“In adjusted model (age, sex, and baseline body mass index), resveratrol decreased fasting blood sugar (-7.97±13.6 mg/dL, p=0.05) and increased high density lipoprotein (3.62±8.75 mg/dL, p=0.01) levels compared with placebo.

Moreover, the mean difference in insulin levels reached significance (-0.97±1.91, μIU/mL, p= 0.02) … It was found that 8-week resveratrol supplementation produced useful effects on some cardio-metabolic parameters in patients with T2DM.”

Another study with similar, encouraging results put 56 subjects who had both T2DM and coronary heart disease (CHD) on either resveratrol or placebo for only four weeks. The researchers said:10

“Resveratrol reduced fasting glucose, insulin and insulin resistance and significantly increased insulin sensitivity when compared with the placebo. Resveratrol also significantly increased HDL-cholesterol levels and significantly decreased the total-/HDL-cholesterol ratio when compared with the placebo.

Additionally, resveratrol caused a significant increase in total antioxidant capacity (TAC) and a significant reduction in malondialdehyde (MDA) levels when compared with the placebo.

Four-week supplementation of resveratrol in patients with T2DM and CHD had beneficial effects on glycemic control, HDL-cholesterol levels, the total-/HDL-cholesterol ratio, TAC and MDA levels. Resveratrol also upregulated PPAR-γ and SIRT1 in the PBMCs of T2DM patients with CHD.”

Resveratrol May Prevent Type 2 Diabetes Complications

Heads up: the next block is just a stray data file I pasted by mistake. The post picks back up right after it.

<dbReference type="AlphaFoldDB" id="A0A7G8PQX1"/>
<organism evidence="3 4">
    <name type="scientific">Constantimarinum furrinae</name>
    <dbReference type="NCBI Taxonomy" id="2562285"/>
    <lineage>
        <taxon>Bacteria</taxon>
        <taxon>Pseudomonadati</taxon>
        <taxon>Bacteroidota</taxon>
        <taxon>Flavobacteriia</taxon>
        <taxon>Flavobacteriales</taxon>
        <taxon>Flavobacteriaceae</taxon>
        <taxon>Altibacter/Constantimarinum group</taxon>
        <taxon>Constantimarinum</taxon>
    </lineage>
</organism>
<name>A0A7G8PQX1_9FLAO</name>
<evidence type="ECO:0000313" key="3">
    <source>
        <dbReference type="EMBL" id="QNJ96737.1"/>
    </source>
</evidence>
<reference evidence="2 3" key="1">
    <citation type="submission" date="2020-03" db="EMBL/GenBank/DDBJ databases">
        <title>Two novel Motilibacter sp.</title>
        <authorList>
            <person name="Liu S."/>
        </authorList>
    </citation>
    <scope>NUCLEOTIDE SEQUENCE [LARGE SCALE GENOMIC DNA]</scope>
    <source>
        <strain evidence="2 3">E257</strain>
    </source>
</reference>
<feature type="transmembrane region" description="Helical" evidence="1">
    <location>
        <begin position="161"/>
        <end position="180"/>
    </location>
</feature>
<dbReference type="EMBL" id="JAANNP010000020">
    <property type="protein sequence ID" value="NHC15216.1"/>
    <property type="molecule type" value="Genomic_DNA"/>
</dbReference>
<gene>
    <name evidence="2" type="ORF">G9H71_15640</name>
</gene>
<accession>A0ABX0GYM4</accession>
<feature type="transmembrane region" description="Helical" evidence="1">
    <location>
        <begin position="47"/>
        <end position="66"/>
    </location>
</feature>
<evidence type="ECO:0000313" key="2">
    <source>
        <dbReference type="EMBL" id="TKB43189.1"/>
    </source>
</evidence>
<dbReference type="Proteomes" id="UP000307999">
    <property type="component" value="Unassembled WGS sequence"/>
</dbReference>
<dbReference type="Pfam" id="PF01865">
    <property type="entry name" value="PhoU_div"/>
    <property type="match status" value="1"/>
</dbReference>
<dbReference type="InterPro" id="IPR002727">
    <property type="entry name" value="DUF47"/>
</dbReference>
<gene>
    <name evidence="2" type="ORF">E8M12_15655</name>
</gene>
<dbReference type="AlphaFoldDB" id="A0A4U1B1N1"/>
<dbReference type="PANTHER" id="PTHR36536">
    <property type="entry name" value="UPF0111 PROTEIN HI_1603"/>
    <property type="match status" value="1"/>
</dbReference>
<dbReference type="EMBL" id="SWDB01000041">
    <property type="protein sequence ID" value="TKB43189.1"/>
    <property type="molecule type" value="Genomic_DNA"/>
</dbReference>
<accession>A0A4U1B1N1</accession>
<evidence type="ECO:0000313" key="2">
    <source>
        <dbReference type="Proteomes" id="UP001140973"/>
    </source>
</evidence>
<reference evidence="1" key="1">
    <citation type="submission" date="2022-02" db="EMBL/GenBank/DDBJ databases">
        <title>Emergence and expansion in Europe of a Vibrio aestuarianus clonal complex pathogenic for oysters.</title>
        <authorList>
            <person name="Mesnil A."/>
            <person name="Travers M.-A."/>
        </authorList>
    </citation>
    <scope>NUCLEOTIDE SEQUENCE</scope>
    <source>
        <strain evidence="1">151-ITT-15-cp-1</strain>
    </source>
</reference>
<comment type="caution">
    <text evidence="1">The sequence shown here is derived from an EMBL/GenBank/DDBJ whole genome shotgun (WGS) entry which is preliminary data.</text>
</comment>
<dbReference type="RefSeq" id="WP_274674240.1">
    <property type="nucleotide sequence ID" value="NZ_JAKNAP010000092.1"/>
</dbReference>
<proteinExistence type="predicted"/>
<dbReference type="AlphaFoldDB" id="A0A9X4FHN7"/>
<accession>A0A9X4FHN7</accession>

Certainly, selling synthetic antidiabetic agents is a lucrative enterprise for the drug industry. But phytonutrients such as resveratrol and other natural treatments are clearly preferable for those with diabetes because they lack the many side effects of these prescription drugs and are also often more affordable. So when a natural substance like resveratrol can help prevent diabetic side effects, as a recent issue of the journal Current Diabetes Reviews suggests, it is good news.

The journal researchers report that resveratrol and several other phytonutrients may hold great promise in addressing diabetic side effects and that more research is should be conducted:11

“Most of the reported findings focus on one aspect of several biochemical processes e.g. enhancement of glucose utilization, anti-oxidation, induction of insulin production, antiglycation etc. An in-depth study of phytonutrients with respect to functional, immunological as well as biochemical factors suggesting their efficacy, as well as safety in the management of diabetes, is rarely reported …